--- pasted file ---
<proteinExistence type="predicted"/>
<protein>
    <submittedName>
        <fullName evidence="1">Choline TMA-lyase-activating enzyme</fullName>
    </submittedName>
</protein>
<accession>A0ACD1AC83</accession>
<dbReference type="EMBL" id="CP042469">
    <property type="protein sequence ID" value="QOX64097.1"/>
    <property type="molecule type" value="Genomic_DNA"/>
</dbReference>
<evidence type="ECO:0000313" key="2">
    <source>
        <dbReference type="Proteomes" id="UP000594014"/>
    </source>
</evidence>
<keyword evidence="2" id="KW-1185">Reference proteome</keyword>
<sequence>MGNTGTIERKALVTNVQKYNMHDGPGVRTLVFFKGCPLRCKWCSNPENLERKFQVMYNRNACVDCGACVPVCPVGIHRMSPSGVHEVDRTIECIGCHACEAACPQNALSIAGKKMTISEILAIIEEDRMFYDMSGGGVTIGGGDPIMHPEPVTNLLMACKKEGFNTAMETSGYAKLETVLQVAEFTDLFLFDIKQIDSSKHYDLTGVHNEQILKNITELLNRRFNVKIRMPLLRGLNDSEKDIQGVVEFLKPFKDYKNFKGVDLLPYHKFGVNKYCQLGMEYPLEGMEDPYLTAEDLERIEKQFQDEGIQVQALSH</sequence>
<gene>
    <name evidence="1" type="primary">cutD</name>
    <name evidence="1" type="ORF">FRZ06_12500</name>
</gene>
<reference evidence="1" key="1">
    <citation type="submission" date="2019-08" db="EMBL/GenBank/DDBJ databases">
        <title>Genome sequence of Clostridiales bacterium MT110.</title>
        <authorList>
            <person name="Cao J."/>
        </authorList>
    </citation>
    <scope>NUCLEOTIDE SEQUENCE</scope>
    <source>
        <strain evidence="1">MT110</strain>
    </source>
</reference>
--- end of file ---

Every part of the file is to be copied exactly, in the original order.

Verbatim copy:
<proteinExistence type="predicted"/>
<protein>
    <submittedName>
        <fullName evidence="1">Choline TMA-lyase-activating enzyme</fullName>
    </submittedName>
</protein>
<accession>A0ACD1AC83</accession>
<dbReference type="EMBL" id="CP042469">
    <property type="protein sequence ID" value="QOX64097.1"/>
    <property type="molecule type" value="Genomic_DNA"/>
</dbReference>
<evidence type="ECO:0000313" key="2">
    <source>
        <dbReference type="Proteomes" id="UP000594014"/>
    </source>
</evidence>
<keyword evidence="2" id="KW-1185">Reference proteome</keyword>
<sequence>MGNTGTIERKALVTNVQKYNMHDGPGVRTLVFFKGCPLRCKWCSNPENLERKFQVMYNRNACVDCGACVPVCPVGIHRMSPSGVHEVDRTIECIGCHACEAACPQNALSIAGKKMTISEILAIIEEDRMFYDMSGGGVTIGGGDPIMHPEPVTNLLMACKKEGFNTAMETSGYAKLETVLQVAEFTDLFLFDIKQIDSSKHYDLTGVHNEQILKNITELLNRRFNVKIRMPLLRGLNDSEKDIQGVVEFLKPFKDYKNFKGVDLLPYHKFGVNKYCQLGMEYPLEGMEDPYLTAEDLERIEKQFQDEGIQVQALSH</sequence>
<gene>
    <name evidence="1" type="primary">cutD</name>
    <name evidence="1" type="ORF">FRZ06_12500</name>
</gene>
<reference evidence="1" key="1">
    <citation type="submission" date="2019-08" db="EMBL/GenBank/DDBJ databases">
        <title>Genome sequence of Clostridiales bacterium MT110.</title>
        <authorList>
            <person name="Cao J."/>
        </authorList>
    </citation>
    <scope>NUCLEOTIDE SEQUENCE</scope>
    <source>
        <strain evidence="1">MT110</strain>
    </source>
</reference>